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Monday, 20 June 2016

Windbelt - Reinventing wind power

Windbelt - Reinventing wind power

If you look up aeroelastic flutter on Youtube, the first thing you’ll find is footage of the spectacular Tacoma Narrows bridge collapse back in 1940. Shawn Frayne has however given the infamous phenomenon a chance to redeem itself as a new form of cheap, clean wind energy.
‘Typically aeroelastic flutter is a destructive effect. But what the Windbelt does is try to capture it for the purposes of electricity production,’ explains Frayne, the brains behind the Windbelt and the founder of Humdinger Wind Energy.

The Windbelt’s key component is a taut membrane of mylar-coated taffeta, which vibrates as wind flows over it – this movement, triggered by airflow, is what is known as aeroelastic flutter (see the windbelt in action in the video below).
‘That oscillation moves a set of permanent magnets that are on the membrane itself at one of the ends,’ Frayne continues. The motion of these magnets between two copper coil induces an electrical current.

Frayne’s inspiration for the Windbelt was a trip to Haiti in 2004. ‘I realised that it’d be nice to have a small source of power that could be locally produced. Solar cells would be very difficut to produce locally, so I turned to wind,’ explains Frayne. The prohibitive cost of wind turbines however forced him to think outside the box, and the result was the Windbelt.

Developing the Windbelt's design has been a long process, with field trials held from Guatemala to Hong Kong. Frayne and his team have now refined the Windbelt to maximise its power output at different sizes, from the pocket-sized Microbelt to the larger Windcell.

‘A lot of people think that the Windbelt would only work at one speed, or that you’d have to retension it for different windspeeds, but that’s not the case,’ says Frayne. ‘Our challenge is in designing the system so we have the lowest flutter threshold possible and that we can maintain flutter without re-tensioning in a decent band of wind speeds. We typically are trying to tap 3 m/s up to 12 m/s’ (3 m/s is defined as a gentle breeze - enough to make twigs on a tree branch sway).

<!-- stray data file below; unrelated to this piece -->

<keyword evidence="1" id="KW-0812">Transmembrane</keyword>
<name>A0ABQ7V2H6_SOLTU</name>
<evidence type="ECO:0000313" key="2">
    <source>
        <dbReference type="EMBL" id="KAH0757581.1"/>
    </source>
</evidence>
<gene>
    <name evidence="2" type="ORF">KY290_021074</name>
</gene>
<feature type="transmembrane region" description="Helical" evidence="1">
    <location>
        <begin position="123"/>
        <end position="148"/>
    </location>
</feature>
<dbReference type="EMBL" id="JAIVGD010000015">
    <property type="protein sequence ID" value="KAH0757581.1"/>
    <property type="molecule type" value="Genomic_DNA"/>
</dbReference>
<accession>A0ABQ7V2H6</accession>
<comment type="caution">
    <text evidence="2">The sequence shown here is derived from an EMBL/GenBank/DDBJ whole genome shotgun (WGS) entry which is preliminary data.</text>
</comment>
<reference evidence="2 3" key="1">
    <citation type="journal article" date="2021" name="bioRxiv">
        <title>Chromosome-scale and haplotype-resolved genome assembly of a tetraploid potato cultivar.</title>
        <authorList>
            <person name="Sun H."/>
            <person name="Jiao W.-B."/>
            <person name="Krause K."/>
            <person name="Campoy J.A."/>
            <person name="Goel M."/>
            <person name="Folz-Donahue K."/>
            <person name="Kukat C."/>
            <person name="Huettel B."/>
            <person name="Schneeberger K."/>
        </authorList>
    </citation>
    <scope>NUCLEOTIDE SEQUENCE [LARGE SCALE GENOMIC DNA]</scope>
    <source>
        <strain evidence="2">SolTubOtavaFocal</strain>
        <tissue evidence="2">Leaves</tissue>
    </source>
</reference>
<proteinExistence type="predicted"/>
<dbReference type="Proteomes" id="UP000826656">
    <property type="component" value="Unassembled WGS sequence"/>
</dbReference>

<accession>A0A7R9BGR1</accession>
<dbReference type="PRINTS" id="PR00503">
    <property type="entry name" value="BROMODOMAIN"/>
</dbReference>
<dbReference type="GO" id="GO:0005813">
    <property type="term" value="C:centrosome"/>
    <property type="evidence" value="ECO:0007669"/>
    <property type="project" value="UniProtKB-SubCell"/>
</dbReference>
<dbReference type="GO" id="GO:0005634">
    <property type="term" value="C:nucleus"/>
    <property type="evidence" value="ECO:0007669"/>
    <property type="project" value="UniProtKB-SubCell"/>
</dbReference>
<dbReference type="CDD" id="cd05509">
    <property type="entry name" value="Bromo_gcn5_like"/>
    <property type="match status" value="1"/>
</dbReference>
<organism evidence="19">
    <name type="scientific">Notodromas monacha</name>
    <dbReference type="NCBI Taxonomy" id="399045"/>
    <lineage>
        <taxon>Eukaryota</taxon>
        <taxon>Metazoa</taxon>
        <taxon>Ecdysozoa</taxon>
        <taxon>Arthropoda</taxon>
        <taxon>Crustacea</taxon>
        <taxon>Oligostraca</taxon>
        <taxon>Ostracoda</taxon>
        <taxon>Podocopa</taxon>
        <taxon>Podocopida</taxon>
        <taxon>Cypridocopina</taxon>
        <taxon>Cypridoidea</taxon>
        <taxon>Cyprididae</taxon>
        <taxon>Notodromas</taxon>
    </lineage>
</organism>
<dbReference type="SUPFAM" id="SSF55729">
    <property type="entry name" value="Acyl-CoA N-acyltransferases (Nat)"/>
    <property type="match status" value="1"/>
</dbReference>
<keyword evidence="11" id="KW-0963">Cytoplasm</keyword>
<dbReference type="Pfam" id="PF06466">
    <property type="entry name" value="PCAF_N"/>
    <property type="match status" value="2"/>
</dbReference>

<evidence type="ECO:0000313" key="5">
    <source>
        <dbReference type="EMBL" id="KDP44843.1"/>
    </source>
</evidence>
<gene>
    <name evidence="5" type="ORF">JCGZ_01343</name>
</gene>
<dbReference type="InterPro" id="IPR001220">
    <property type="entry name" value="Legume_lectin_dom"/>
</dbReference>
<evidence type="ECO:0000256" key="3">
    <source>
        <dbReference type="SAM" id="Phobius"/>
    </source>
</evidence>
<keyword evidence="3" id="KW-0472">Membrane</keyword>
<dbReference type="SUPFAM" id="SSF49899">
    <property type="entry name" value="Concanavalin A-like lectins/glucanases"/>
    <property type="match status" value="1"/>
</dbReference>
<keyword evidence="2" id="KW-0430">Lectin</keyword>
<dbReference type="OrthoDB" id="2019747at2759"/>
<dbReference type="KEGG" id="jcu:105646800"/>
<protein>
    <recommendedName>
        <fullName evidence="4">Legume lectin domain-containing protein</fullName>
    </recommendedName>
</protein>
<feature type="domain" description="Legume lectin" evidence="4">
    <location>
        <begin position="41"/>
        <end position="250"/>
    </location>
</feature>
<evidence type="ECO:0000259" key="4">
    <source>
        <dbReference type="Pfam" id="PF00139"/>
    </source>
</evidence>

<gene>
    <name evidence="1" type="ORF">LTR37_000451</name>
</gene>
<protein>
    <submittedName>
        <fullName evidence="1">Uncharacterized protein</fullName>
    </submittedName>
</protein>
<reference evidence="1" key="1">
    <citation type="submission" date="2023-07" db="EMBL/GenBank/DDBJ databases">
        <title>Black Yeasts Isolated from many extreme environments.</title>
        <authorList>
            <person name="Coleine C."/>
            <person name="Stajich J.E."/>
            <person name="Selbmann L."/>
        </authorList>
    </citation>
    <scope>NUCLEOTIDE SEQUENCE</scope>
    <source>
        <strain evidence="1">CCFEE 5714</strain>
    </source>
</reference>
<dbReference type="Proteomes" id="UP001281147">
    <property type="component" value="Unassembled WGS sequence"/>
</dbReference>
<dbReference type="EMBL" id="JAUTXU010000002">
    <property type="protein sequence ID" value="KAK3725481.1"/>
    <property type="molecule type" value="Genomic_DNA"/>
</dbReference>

Wind energy for the developing world

The Windcell, measuring a metre in length, is particularly suited to providing electricity in isolated areas of the developing world where solar or conventional wind power are too costly or simply inaccessible. Producing around 0.2 kWh (enough to power 10 energy saving lightbulbs), its energy output is not enormous, but it's enough to make a real difference in some areas, replacing kerosene lighting in Haiti for example.
‘It makes sense for situations when you don’t need a whole lot of power and you’ve got some wind. You could have just a few Windcells that harvest enough energy from the wind to power up lighting or charge some batteries,’ says Frayne. ‘There’s a couple of governments that we’re talking to about rolling out the Windcell to dispersed communities.’

The recent earthquake means that there is a greater need than ever before for small scale power systems in Haiti. ‘The Windbelt was not going to have a big impact in Port au Prince, given the limited wind resource in the capital -- so the potential impact is still likely to be greatest outside of the capital, once the systems are refined enough to be deployed.’
Frayne still hopes to push costs down even further: ‘One of our main goals is to drive the systems to a low enough cost so that the electricity produced competes with the price of electricity from coal.’

And although in most urban areas there is not enough wind, there are still opportunities for the Windcell if you know where to look - on the sides of skyscrapers or under bridges for example. ‘We can go where turbines can’t go – there’s half a million bridges in the US and a lot of times you have good airflow under a bridge’, he elaborates.

Small is beautiful

The Windcell's high-flying little brother is the Microbelt, which fits into the palm of your hand and is 10 times more efficient than existing miniature wind turbines and other systems. ‘We’re aiming to get our system down to the size of a postage stamp eventually,’ says Frayne.
The Microbelt could replace batteries to power wireless sensors, for example humidity sensors in buildings or geological activity monitors. With several million of these sensors in operation worldwide, the potential is huge.

Frayne still hopes to improve the cost effectiveness of larger Windbelt systems, but one of his company’s main priorities now is to get the Windbelt out into the real world. ‘You can get a tiny box with all the components to make a wind system for a very very low price compared to anything else available,’ he says. ‘We’re trying to make the technology more accessible so it can become more ubiquitous - out there in people’s minds first of all, and then in reality.’


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